Item 126 - Letter from Venetia Stanley to [Edwin Montagu]

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MONT II/A/1/126


Letter from Venetia Stanley to [Edwin Montagu]


  • [6 June 1915] (Creation)

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[The British Hospital, Wimereux.]—Describes her feelings after seeing him off. Discusses Violet’s reaction to the news of their engagement and her own feelings about converting to the Jewish faith.

(Dated Sunday.)

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Sunday evening 8. P.M.

My beloved I’ve just got back. I walked a little way to wave to you but only saw Reggies fine upstanding figure on the bridge. Then I came sadly back. I believe even you would be satisfied with my state of mind, what a fool I am, why didnt I at anyrate make you stay for dinner and have a short walk tomorrow, why didnt I come home with you, why do I stay here an instant longer than need be, why do I make myself unhappy when I could be happy so easily. There is no answer to any of these questions except that I’m a fool who doesnt know what she wants. I’m afraid of plunging back into the horror of England again, and yet I want to be with you. You quite naturally dont think its in the least difficult for me to leave you, because you ask why the devil do I do it. If I minded half as much as you do you think I wouldnt. Darlingest dont ever think its you who keep me from England you are the only thing almost which draws me there. Everyone here seems much more dreary than when I left them, Conrad tomorrow is nothing to look forward to, I want to be with you.

How soon shall I get back into my groove do you think.

I am going to write to Violet, I shant tell her you’ve shown me her letter, the difference in our outlook on her actions & words is that I think she is really fond of us both and wants us to be happy but that she is & always has been ridiculously influenced by abstract moral principles which she has laid down and which make her judge everyone by a narrow standard tho’ at the same time owing to her marvellous power of dialectics, allowing herself the greatest laxity in everything she wants to do. If she were in my place she would be able to prove quite incontrovertibly that what she was doing was far the most splendid thing that had ever been done. Not that I should want her to prove anything but then I’m no use as a standard of what other people will think is right or wrong. All I mean to say by that is that she is not as you think resentful because we have settled our lives while hers is still in the melting pot. Dont lets have “pride” I mean dont lets resent anything she may say, I wish sometimes I minded things more, but darling I do love you very much and that the chief thing.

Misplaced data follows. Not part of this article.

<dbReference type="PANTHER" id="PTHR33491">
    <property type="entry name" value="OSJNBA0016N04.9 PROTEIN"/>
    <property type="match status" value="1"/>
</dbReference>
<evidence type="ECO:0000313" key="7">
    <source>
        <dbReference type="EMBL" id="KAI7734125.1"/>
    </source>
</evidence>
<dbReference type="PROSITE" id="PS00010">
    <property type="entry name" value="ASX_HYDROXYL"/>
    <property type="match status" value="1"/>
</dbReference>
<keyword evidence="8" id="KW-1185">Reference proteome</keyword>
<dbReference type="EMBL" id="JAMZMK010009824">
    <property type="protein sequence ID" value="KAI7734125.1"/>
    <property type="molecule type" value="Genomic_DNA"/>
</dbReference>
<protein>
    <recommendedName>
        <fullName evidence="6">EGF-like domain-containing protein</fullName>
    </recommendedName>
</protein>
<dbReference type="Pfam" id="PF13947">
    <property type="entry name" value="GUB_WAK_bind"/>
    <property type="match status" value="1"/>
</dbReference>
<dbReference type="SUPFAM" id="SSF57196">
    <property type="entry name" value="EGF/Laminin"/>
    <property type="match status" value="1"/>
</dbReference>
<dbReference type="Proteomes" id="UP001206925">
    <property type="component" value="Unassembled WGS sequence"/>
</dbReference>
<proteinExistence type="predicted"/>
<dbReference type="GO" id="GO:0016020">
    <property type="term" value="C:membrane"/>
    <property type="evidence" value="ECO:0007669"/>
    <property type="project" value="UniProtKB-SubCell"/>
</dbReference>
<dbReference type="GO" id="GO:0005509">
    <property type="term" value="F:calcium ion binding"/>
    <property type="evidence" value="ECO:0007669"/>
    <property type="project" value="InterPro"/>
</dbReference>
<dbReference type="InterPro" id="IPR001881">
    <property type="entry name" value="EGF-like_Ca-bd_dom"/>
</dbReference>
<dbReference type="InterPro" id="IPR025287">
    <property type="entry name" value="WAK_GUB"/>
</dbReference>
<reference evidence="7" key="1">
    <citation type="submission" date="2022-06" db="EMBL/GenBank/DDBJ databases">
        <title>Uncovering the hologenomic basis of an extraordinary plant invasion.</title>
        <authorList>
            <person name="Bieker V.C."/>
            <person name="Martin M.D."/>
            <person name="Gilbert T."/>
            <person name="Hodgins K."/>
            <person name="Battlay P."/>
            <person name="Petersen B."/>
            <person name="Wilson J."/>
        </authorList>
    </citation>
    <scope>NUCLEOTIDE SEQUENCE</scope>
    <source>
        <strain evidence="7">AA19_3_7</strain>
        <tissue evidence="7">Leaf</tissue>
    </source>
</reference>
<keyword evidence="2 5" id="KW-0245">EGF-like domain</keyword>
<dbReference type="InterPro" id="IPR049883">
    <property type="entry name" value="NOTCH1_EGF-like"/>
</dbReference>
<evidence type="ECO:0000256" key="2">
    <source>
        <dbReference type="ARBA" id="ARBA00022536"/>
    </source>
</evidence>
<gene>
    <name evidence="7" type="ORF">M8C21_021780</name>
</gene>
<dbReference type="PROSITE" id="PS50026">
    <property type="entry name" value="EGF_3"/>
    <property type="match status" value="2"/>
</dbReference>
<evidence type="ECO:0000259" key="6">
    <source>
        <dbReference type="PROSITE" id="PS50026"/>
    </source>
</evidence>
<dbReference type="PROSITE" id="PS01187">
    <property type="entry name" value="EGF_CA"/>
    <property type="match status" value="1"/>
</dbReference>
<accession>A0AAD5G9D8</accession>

There is only one more thing I want to say. I feel after what you said about deserting Przemysl {1} when the Austrians had retaken it that I must baldly say what I feel about all this question. Were I to be washed a 1000 times in the water of Jordan & to go through every rite & ceremony that the strictest Jewish creed involves I should not feel I had changed my race or nationality. I go through the formula required because you want it for your mothers sake and also (I’m going to be quite honest) because I think one is happier rich than poor. (Dont forget tho’ that I am sure I can be just as happy with you if you have nothing.) You also say that if your sons were to wish to marry Christians you would feel they had also deserted. Is it race or religion you care about, or merely the label? If race then you are debasing it by marrying me whatever I do. Religion you know I care nothing about and shant attempt to bring up my children in. There only remains the label. And will that stick do you think? If we have children how do you think they will be brought up? Amongst Jews or amongst Christians? Wont their natural friends be Arthurs children, Anthony’s Geoffrey, & not your eldest brother or any of your relations. And this is not because I shall be seperating† you from your family but because you have never really belonged to them by ties of friendship, except with yr mother & one brother. The whole of what it amounts to is this. I shall nominally call myself one of you but that is the limit of what will happen and I am sure that yr children will not regard themselves as in anyway different from their friends. Perhaps you dont care a damn but after what you said I felt I had to make it clear to you that I shouldnt lift a finger to keep all the inhabitants of Przmysl {1} (I dont even know how to spell it!) from going over to the enemy. But I want you also to tell me honestly if this most superficial aquiesance† is enough. Darlingest dont think I am being influenced by what anyone has said this is only a question between you and me, I dont want to deceive you about my intentions. It is not whether I am right or wrong to change my label, but whether I am changing it enough. I cant do it more. I shall never think of myself as a Jew, any more than I think of you as one.

Bless you my most loved write to me very often, dont get impatient with me, make up your mind that I’m peculiar & whatever happens dont doubt my love. I long for you.

I’ll write tomorrow. Answer this letter if you can.

Your most loving


Written at the British Hospital, Wimereux.

{1} The last three or four letters of this word are purposely indistinct.

† Sic.

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